Apparently, there is some benefit perhaps after all to playing the Painter’s Servant/Chaotic Backlash combo in your Kithkin decks. It is also likely that this is suffering from the “small numbers” problem, as any number of wins greater than zero amongst a sample population of five decks is going to have a 20% or better conversion rate using the guidelines we’ve set up, beating the other contenders who had a good deal more than five decks in the Top 8. That we are even clarifying the difference between Backlash and non-Backlash Kithkin is of relevance, because if we “correct” the Kithkin numbers to be for all Kithkin decks combined, we see 52 Top 8s, 9 Wins, and a 17.3% conversion rate… better than that of Faeries, the presumed best deck going out of States just by the sheer number of wins and appearances in the Top 8, when it is the strong performance of this sub-archetype that is the only thing that puts Kithkin even in the running against Faeries’ top title: the combo-kill potential of the Kithkin Backlash deck gives it an extra dimension of threats that more traditional Kithkin are lacking, and those more traditional Kithkin are likewise beneath Faeries as far as converting a Top 8 appearance at States into an actual win.

“Tier Two” Winning Decks:
Naya Aggro: 2 Top 8s, 1 Win: 50% Conversion Rate
Planeswalker Control: 5 Top 8s, 2 Wins: 40% Conversion Rate
G/W Aggro: 3 Top 8s, 1 Win: 33.3% Conversion Rate
Quillspike Combo: 3 Top 8s, 1 Win: 33.3% Conversion Rate
Vengeant Aggro: 9 Top 8s, 2 Wins: 22.2% Conversion Rate
GB Elves: 13 Top 8s, 2 Wins: 15.4% Conversion Rate
Merfolk: 14 Top 8s, 2 Wins: 14.3% Conversion Rate
Bloom Razer: 7 Top 8s, 1 Win: 14.3% Conversion Rate
Reveillark 19 Top 8s, 2 Wins: 10.5% Conversion Rate
Demigod Red: 47 Top 8s, 3 Wins: 6.4% Conversion Rate

Talk about small numbers problems! Naya Aggro appeared twice but actually won one of those Top 8s, so it is the “clear best deck” using this guideline before correcting for, you know, logic and statistical acumen. As we add more Top 8s these numbers get more firm, and thus are better to compare to the Tier One decks… which shows us that perhaps a second look at the Vengeant Aggro, Merfolk, and Elves archetypes is warranted. It also tells us that we should give serious consideration to going and dying in a fire instead of playing Demigod Red if we want to win a Standard tournament; it ties regular Kithkin in number of Top 8s, but has fewer than half as many wins as Kithkin does. Its presumed advantage in a Faeries metagame didn’t even convert into a strong showing at States; imagine what would happen if you took it into a less-biased metagame than we saw in this Top 8, with less of a dominance of its presumed ‘prey’ deck… as the format gets more explored and we are actually given reason to consider non-Faeries options, the already meager showing of the Demigod Red deck turns downright abysmal as it starves to death without feasting upon its ‘easy’ matchup. Friends don’t let friends play Demigod Red.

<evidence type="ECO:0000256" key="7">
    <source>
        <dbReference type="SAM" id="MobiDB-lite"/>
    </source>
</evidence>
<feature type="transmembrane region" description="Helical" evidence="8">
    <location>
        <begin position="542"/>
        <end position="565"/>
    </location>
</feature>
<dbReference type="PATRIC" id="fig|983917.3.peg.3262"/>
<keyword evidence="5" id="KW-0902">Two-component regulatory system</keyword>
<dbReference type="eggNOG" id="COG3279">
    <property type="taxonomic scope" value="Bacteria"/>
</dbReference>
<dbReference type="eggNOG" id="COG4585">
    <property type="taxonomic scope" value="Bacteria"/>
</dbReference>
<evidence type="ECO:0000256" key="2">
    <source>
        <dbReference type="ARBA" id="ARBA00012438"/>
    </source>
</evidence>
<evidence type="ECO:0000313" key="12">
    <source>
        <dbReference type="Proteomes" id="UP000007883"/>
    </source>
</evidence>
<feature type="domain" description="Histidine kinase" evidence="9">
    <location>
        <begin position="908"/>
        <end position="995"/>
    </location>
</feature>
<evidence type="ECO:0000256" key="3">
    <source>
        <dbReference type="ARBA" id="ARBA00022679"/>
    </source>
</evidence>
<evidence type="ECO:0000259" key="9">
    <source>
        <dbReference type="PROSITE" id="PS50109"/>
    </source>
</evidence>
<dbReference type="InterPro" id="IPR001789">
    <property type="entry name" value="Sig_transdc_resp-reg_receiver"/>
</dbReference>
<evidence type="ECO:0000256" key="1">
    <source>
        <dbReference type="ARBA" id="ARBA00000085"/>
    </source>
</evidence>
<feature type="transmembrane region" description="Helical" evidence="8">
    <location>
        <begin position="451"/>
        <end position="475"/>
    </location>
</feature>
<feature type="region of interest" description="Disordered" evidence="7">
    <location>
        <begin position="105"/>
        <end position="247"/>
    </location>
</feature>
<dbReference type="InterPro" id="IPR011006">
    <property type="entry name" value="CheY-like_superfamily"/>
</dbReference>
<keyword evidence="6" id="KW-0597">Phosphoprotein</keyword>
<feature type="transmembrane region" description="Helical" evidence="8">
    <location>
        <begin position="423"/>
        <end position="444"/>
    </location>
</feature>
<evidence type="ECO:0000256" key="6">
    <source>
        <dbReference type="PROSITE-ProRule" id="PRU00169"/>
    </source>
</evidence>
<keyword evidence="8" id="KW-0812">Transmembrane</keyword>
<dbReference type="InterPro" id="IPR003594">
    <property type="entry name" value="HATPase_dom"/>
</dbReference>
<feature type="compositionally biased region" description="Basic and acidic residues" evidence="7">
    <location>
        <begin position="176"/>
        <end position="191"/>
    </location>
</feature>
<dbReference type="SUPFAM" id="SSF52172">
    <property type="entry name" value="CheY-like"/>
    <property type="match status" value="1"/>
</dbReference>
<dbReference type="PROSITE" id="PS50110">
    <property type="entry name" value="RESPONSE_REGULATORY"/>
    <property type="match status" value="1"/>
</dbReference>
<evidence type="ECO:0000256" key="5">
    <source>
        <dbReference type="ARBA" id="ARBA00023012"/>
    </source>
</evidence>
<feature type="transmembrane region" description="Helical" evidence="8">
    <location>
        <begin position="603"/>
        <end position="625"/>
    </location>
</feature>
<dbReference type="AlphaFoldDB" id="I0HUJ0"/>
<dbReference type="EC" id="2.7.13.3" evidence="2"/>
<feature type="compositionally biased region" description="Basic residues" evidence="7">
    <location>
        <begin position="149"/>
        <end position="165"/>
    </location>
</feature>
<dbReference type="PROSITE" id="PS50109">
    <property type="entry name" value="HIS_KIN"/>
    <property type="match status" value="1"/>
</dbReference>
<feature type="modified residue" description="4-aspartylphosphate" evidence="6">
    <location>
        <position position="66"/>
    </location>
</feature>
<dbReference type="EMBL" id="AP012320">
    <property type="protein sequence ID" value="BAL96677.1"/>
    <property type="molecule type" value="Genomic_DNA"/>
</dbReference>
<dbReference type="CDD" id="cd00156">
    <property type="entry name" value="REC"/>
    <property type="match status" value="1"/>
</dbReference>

… But as we look into more innovation, perhaps there is room for Demigod of Revenge outside of Demigod Red? I’m finding myself fascinated by the idea of playing Demigod in a Jund Ramp-style deck, just as a potent threat that dodges countermagic instead of how Broodmate Dragon dodges mass removal. I find something about the Jund deck sticks to my mind as something worth developing, perhaps it’s just the quality of Jund Charm in this metagame but the strategy nearly worked in its current form and might be made to work in a more developed form than as we saw it in the Top 8s at States. Now, Michael J. Flores can hardly be called a novice when it comes to deck design, so clearly “something” was right about the Jund deck he put forward… but I find a different tactical approach to the format might invigorate the archetype, to make it a better deck in this format instead of a better deck in the abstract. Mike tends to focus on in-context metagaming, it’s true, but with better information coming out of States, we can perhaps put it into a better context than he had going into States, and thus find a new take on the Jund Ramp deck following after States.